Elin Jakobsson is the first PhD in the subject area of International Relations in the Department of Economic History and International Relations
Stockholm University celebrates its first PhD in the subject area of International Relations, by Elin Jakobsson in the Department of Economic History and International Relations. The study area of ‘International Relations’ at Stockholm University examines global developments in security, political economy and cooperation focused on a variety of historical and current issues. Such issues include climate change, terrorism, development, crisis management, geo-political shifts, and the interaction of military and economic markets. The start of a PhD programme specifically in International Relations signals the university’s  commitment to studying some of the most important issues of our time.
 
Elin’s research asks why some global norms about climate change become accepted in the international community while others fail. She studies two important cases: disaster risk reduction and climate-induced migration. Both issues face resistance and contestation, but the norm surrounding one – disaster risk reduction – has led to successful action at the international level. Elin helps to explain this puzzle: ‘norm success’ depends on the degree to which a norm is developed and whether a major contingency like a major natural disaster takes place. Her study brings light to the successful ingredients of international cooperation, with a special emphasis on how shared norms help solve current policy problem.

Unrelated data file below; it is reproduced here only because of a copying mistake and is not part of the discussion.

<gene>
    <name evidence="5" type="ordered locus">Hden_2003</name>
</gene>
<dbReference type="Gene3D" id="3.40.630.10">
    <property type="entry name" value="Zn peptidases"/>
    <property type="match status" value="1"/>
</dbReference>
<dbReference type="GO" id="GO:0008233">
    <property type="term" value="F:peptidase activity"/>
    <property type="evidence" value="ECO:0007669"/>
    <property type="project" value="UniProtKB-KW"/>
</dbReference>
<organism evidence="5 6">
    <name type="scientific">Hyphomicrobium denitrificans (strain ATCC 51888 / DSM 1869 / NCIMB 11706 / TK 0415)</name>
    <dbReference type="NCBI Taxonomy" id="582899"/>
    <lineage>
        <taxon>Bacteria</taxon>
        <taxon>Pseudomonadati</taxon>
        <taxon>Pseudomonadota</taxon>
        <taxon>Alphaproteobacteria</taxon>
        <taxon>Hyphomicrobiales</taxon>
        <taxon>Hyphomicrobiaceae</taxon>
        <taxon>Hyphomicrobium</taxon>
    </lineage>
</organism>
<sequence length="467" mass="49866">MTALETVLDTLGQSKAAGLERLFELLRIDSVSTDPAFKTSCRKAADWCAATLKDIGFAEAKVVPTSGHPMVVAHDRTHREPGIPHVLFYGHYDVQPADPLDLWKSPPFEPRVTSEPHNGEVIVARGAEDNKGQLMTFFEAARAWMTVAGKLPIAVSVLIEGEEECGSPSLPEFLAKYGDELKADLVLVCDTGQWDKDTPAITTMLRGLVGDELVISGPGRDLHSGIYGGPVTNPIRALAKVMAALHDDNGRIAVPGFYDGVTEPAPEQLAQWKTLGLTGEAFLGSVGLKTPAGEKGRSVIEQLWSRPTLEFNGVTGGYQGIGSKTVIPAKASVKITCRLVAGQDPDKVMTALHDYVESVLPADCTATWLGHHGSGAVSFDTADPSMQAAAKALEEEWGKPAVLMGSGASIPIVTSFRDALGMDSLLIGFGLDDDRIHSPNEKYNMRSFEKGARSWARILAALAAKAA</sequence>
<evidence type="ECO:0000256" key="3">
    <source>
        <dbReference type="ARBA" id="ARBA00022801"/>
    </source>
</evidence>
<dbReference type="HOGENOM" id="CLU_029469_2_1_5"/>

From the thesis:
Why do some proposed norms become accepted by the international community while others do not? This thesis investigates this central question using two normatively charged international issues – disaster risk reduction and climate-induced migration – as vehicles for explanation.
 
While climate-induced migration attracted much attention in the years 2007–2008, the norm acceptance process was stymied and stalled before it had a chance to gain broad acceptance in the international community. Disaster risk reduction reached a more successful outcome with the international community agreeing to the Sendai Framework for Disaster Risk Reduction in 2015 and with recognition by the UN Sustainable Development Goals and the Paris Agreement on climate change. 
 
This thesis draws on theories on norm dynamics to understand these contrasting outcomes. Most importantly, the study argues that existing literature on norms have not sufficiently accounted for contingent factors. This thesis suggests a way to theorize contingencies and to understand how they can influence the norm emergence process. In doing so, it provides new knowledge on how norms emerge, and how they become or do not become accepted in the international system.